Open source - the next challenge

· by Steve · Read in about 4 min · (776 Words)

So, after much initial confusion, sabre-rattling, dispair and finally acceptance (sometimes grudging), the world now pretty much groks open source. In addition, we’re all getting better at doing open source - it’s increasingly obvious what the best practices are in terms of growing and developing an open source project, and of how businesses as well as hippie coders can use and produce it effectively. Increasingly, open source is a known beast, and those that don’t embrace it in some fashion are increasingly looking hopelessly luddite. It’s all a far cry from 10 years ago when merely suggesting open source in a serious environment would get you some curious looks  - having been the recipient of many of those looks over the years, it’s satisfying to be able to pull out the ‘I told you so’ line now and again 😀

So, open source is mainstream - that’s good. So, apart from gradually filtering into the last few bastions of old-skool thinking (console vendors, I’m looking at you - how about returning my calls sometime, mm?) , where do we go next, besides more of the same? A wild-eyed revolutionary could get bored with all this mainstream acceptance, after all 😉

I think Matt Asay nailed it in his post today. Open source only works at optimum efficiency when you’re accepting of outside contributors, and the worldwide melting pot / distillery is on full, mixing up and crystallising the best the community has to offer. But, due to the nature of this, all the people involved by nature tend to be technicians - programmers, sysadmins, people with a technical bent with a problem to solve, and some time to contribute to help make it happen. As Matt says (and as I’ve said here before), it’s why Linux is hugely successful on the server and with device builders, but less so on the desktop with real people. He says this:

But the real goldmine is broadening the definition of “developer” to include lay users of your software. The day that I, as a nontechnical software user, can meaningfully participate in an open-source project is the day that open source will truly have won

This is dead-on. There’s a perception that only developers and techs like to contribute to projects like open source, but that’s not true at all. There’s a certain cache of people from all walks of life that like to contribute to creative endeavours, who have ideas and the ability to express them, and their abilities are entirely complimentary to a technical team creating a product. Hell, I’d go as far to say as they are absolutely essential to the construction of any product that’s aimed outside of the technical user market. Anyone who has been involved in a large software project, and who isn’t an elitist prig, will know that you need your ’lead users’, really, really badly. These are the people that aren’t usually technically minded beyond being a user of technology, and being open to change, but who are smart enough, and experienced enough in the domain, to know what needs to be be built, how things can be improved, and how a wider population will perceive it. They will regularly come up with points that you, as a developer, would never have remotely considered, and will make what you produce far better than it ever would have been without their input.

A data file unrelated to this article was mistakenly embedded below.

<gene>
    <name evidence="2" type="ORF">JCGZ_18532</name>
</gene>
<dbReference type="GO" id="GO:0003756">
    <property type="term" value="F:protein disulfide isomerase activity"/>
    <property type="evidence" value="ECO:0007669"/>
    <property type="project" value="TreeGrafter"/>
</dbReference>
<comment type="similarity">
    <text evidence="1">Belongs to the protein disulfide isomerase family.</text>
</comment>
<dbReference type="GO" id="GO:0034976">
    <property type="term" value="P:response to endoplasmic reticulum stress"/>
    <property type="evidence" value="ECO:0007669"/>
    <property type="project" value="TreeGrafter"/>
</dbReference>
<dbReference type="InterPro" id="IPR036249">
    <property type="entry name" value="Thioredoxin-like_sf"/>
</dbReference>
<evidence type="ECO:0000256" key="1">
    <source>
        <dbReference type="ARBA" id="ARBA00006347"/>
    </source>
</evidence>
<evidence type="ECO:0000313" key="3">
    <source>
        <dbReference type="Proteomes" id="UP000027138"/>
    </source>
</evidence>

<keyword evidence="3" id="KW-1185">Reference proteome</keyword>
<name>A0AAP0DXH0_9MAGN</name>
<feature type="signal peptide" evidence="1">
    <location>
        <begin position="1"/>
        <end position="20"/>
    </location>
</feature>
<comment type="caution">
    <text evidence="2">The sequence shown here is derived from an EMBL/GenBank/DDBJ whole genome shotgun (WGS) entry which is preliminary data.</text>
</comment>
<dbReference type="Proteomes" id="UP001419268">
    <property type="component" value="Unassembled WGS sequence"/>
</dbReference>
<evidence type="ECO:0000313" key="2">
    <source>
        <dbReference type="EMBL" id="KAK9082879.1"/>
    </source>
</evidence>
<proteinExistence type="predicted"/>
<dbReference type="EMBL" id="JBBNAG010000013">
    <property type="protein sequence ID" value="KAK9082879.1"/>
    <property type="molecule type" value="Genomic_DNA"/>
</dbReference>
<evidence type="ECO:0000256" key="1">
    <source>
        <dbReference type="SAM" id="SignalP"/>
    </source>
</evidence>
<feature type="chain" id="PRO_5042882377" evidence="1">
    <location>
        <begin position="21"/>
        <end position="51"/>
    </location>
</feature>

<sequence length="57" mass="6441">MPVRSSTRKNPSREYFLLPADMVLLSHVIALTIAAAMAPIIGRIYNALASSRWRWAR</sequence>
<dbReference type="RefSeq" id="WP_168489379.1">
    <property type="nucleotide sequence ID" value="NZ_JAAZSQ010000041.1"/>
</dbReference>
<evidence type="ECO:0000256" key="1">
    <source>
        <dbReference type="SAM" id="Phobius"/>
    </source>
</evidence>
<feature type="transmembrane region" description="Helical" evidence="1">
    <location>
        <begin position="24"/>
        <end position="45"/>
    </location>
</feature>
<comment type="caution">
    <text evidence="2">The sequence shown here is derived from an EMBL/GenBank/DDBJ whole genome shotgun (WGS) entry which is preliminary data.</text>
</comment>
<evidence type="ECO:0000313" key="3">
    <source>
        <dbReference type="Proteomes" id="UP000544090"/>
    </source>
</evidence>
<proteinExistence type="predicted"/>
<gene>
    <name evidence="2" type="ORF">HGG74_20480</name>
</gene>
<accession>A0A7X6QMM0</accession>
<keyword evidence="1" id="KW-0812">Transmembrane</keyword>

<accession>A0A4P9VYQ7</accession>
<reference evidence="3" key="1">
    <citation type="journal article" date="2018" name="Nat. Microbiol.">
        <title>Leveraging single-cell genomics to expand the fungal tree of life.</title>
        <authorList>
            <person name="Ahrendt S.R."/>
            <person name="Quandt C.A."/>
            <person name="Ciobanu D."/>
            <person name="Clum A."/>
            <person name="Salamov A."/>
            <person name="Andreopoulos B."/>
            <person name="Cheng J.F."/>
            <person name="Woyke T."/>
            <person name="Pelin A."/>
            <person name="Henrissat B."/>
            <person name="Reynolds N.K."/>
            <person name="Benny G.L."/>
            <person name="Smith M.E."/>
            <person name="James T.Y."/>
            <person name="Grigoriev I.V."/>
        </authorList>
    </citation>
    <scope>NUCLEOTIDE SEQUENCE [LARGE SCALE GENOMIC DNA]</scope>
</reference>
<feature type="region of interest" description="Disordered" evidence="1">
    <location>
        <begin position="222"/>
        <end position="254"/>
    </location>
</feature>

In large commercial projects these people are usually on the payroll as analysts, liasons, testers, technical writers, and other roles. Yet in open source, they are vastly underrepresented, because open source typically starts with a developer scratching their own itch, then attracting like-minded individuals. There’s a chicken-and-egg issue around getting non-technical people involved - they won’t necessarily be interested unless there’s something they want to use, but the product may not exhibit those aspects in the first place without input from like-minded people. As a developer it’s easy to get on board and complete the value-circuit quickly with a couple of patches, but it’s much trickier for other roles outside of a long-term project arrangement.

I’ve been lucky enough to be involved in projects working alongside really excellent lead users in the past, and I make a point of calling out developers who talk about ‘users’ in derogatory terms. Smart, experienced but non-technical users are like gold dust, you want to hang onto them with both hands, even if they do give you feedback you don’t always want to hear. If, somehow, we could encourage greater participation from these kinds of people in open source, I know things would be the better for it. How? I have no idea yet 😀